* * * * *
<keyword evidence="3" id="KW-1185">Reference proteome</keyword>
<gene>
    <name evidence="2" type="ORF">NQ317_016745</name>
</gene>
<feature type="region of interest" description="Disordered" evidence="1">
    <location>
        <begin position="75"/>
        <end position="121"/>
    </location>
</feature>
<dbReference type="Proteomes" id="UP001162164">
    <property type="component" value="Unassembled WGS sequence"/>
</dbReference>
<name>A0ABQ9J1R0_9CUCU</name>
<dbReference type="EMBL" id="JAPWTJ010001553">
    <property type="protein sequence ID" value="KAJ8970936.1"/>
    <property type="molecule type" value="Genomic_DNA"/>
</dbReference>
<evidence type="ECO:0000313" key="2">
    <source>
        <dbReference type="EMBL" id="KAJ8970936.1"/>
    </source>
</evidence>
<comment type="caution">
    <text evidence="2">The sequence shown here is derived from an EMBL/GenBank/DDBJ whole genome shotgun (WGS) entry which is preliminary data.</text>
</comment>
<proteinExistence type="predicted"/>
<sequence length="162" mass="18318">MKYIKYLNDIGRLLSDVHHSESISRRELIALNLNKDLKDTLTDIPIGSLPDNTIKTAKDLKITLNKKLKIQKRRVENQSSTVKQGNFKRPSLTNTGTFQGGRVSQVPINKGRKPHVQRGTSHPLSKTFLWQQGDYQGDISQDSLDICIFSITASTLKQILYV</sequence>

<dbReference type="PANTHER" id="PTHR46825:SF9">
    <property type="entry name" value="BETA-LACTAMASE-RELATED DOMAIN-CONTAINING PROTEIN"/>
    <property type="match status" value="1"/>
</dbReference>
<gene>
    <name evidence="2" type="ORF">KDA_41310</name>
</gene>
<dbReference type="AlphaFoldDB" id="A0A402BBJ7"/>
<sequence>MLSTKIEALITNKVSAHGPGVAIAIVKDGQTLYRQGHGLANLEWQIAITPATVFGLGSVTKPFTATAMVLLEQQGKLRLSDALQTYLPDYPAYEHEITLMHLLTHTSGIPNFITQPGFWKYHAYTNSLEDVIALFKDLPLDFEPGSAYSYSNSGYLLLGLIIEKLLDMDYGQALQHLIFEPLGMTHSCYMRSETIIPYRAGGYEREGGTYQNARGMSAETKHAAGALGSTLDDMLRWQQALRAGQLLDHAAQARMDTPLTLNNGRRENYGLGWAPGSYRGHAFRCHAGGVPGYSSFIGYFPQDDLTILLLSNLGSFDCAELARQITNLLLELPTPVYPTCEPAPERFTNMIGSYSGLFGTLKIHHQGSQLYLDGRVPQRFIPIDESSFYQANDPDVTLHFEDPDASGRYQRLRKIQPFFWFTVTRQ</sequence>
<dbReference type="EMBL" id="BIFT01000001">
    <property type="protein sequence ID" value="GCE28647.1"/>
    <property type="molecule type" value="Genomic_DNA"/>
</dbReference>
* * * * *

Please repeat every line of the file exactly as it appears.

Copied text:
<keyword evidence="3" id="KW-1185">Reference proteome</keyword>
<gene>
    <name evidence="2" type="ORF">NQ317_016745</name>
</gene>
<feature type="region of interest" description="Disordered" evidence="1">
    <location>
        <begin position="75"/>
        <end position="121"/>
    </location>
</feature>
<dbReference type="Proteomes" id="UP001162164">
    <property type="component" value="Unassembled WGS sequence"/>
</dbReference>
<name>A0ABQ9J1R0_9CUCU</name>
<dbReference type="EMBL" id="JAPWTJ010001553">
    <property type="protein sequence ID" value="KAJ8970936.1"/>
    <property type="molecule type" value="Genomic_DNA"/>
</dbReference>
<evidence type="ECO:0000313" key="2">
    <source>
        <dbReference type="EMBL" id="KAJ8970936.1"/>
    </source>
</evidence>
<comment type="caution">
    <text evidence="2">The sequence shown here is derived from an EMBL/GenBank/DDBJ whole genome shotgun (WGS) entry which is preliminary data.</text>
</comment>
<proteinExistence type="predicted"/>
<sequence length="162" mass="18318">MKYIKYLNDIGRLLSDVHHSESISRRELIALNLNKDLKDTLTDIPIGSLPDNTIKTAKDLKITLNKKLKIQKRRVENQSSTVKQGNFKRPSLTNTGTFQGGRVSQVPINKGRKPHVQRGTSHPLSKTFLWQQGDYQGDISQDSLDICIFSITASTLKQILYV</sequence>

<dbReference type="PANTHER" id="PTHR46825:SF9">
    <property type="entry name" value="BETA-LACTAMASE-RELATED DOMAIN-CONTAINING PROTEIN"/>
    <property type="match status" value="1"/>
</dbReference>
<gene>
    <name evidence="2" type="ORF">KDA_41310</name>
</gene>
<dbReference type="AlphaFoldDB" id="A0A402BBJ7"/>
<sequence>MLSTKIEALITNKVSAHGPGVAIAIVKDGQTLYRQGHGLANLEWQIAITPATVFGLGSVTKPFTATAMVLLEQQGKLRLSDALQTYLPDYPAYEHEITLMHLLTHTSGIPNFITQPGFWKYHAYTNSLEDVIALFKDLPLDFEPGSAYSYSNSGYLLLGLIIEKLLDMDYGQALQHLIFEPLGMTHSCYMRSETIIPYRAGGYEREGGTYQNARGMSAETKHAAGALGSTLDDMLRWQQALRAGQLLDHAAQARMDTPLTLNNGRRENYGLGWAPGSYRGHAFRCHAGGVPGYSSFIGYFPQDDLTILLLSNLGSFDCAELARQITNLLLELPTPVYPTCEPAPERFTNMIGSYSGLFGTLKIHHQGSQLYLDGRVPQRFIPIDESSFYQANDPDVTLHFEDPDASGRYQRLRKIQPFFWFTVTRQ</sequence>
<dbReference type="EMBL" id="BIFT01000001">
    <property type="protein sequence ID" value="GCE28647.1"/>
    <property type="molecule type" value="Genomic_DNA"/>
</dbReference>